A process executing machine instruction Y right after machine instruction x.On executing x It causes a page fault. what is the next instruction that is executed immediately on restarting the process. ? assume that instead of page fault the process receives timer interrupt while executing x. what is the next instruction that is executed immediately on restarting the process.

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    $\begingroup$ Hello! We discourage posts that simply state a problem out of context, and expect the community to solve it. Assuming you tried to solve it yourself and got stuck, it may be helpful if you wrote your thoughts and what you could not figure out. It will definitely draw more answers to your post. Until then, the question may be voted to be closed / downvoted. You may also want to check out these hints, or use the search engine of this site to find similar questions that were already answered. $\endgroup$ – Pseudonym Dec 18 '16 at 8:25
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    $\begingroup$ I'm voting to close this question as off-topic because it's a problem dump. $\endgroup$ – David Richerby Feb 2 '17 at 14:43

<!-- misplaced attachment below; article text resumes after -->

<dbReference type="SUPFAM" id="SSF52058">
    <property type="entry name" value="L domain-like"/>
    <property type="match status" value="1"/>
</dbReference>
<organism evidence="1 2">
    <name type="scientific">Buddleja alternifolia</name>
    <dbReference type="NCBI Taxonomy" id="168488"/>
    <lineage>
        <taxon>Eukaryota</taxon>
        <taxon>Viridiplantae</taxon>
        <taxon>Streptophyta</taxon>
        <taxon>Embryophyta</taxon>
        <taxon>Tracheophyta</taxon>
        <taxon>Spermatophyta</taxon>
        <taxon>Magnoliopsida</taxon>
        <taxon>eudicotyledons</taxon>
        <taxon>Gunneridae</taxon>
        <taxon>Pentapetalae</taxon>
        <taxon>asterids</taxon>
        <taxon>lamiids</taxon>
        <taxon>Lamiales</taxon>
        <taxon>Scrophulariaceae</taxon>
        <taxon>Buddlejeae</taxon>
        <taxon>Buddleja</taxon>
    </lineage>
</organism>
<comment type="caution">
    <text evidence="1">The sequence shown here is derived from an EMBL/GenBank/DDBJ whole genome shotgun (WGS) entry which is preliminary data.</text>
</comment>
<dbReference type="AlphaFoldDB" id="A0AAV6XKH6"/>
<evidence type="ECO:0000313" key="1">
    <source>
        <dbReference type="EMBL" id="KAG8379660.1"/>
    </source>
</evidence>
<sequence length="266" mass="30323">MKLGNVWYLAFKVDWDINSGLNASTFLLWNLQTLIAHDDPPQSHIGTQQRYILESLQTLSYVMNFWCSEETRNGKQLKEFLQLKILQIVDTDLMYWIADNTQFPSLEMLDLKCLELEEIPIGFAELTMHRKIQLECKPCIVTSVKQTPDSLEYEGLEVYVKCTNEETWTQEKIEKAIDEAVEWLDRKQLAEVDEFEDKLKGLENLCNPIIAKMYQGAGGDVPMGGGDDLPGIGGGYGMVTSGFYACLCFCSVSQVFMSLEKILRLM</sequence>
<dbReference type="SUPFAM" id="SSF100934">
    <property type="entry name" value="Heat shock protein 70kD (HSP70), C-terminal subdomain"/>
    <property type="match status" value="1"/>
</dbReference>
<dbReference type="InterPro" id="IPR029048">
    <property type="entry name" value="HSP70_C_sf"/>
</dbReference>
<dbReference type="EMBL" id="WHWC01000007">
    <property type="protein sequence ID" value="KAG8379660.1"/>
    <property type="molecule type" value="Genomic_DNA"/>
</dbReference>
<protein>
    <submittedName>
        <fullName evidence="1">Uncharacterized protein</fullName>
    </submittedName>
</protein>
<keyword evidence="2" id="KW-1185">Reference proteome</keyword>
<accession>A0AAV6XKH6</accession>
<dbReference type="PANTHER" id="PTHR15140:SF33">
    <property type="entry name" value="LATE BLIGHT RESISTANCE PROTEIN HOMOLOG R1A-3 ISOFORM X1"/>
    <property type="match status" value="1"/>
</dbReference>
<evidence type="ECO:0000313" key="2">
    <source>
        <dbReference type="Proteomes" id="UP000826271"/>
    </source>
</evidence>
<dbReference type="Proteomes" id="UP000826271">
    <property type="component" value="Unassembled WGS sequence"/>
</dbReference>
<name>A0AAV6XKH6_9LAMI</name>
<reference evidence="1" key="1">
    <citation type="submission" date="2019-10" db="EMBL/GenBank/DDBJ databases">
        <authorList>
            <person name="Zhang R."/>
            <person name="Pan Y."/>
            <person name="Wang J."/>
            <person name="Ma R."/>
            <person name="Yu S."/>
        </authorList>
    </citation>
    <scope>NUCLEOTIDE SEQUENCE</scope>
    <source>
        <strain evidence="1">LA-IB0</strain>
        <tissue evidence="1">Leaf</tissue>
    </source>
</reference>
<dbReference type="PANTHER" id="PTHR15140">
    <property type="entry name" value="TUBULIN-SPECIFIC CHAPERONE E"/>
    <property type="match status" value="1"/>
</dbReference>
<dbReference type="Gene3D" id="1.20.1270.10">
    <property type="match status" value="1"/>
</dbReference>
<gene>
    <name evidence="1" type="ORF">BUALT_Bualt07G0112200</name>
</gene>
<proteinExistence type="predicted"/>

You'd need to consult the manuals of the manufacturer of the processor for details like this. Different processors will behave in different ways.

On a modern processor, "executing instruction y after instruction x" usually makes little sense. Instructions are executed simultaneously, out of order, and so on. What the processor and operating system hopefully guarantee that either the total observable behaviour will be as if the page had been present (except for some delay), or the process is killed, or a higher level signal is sent to the process informing it that the page isn't there and cannot be acquired.

And I remember that on a 68020 processor a single instruction could create up to 11 (eleven) page faults...


Regarding page fault I found these on the internet at 2 different sources :) *The process is then restarted at the machine instruction where the memory fault occurred. *If instructions are idempotent, just restart the faulting instruction (hardware saves instruction address during page fault).

So it seems that it again tries to execute X.

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    $\begingroup$ If you rely on online sources, you should cite them. If you're not sure about your answer, perhaps you should wait for a more knowledgeable person. $\endgroup$ – Yuval Filmus Dec 18 '16 at 11:08

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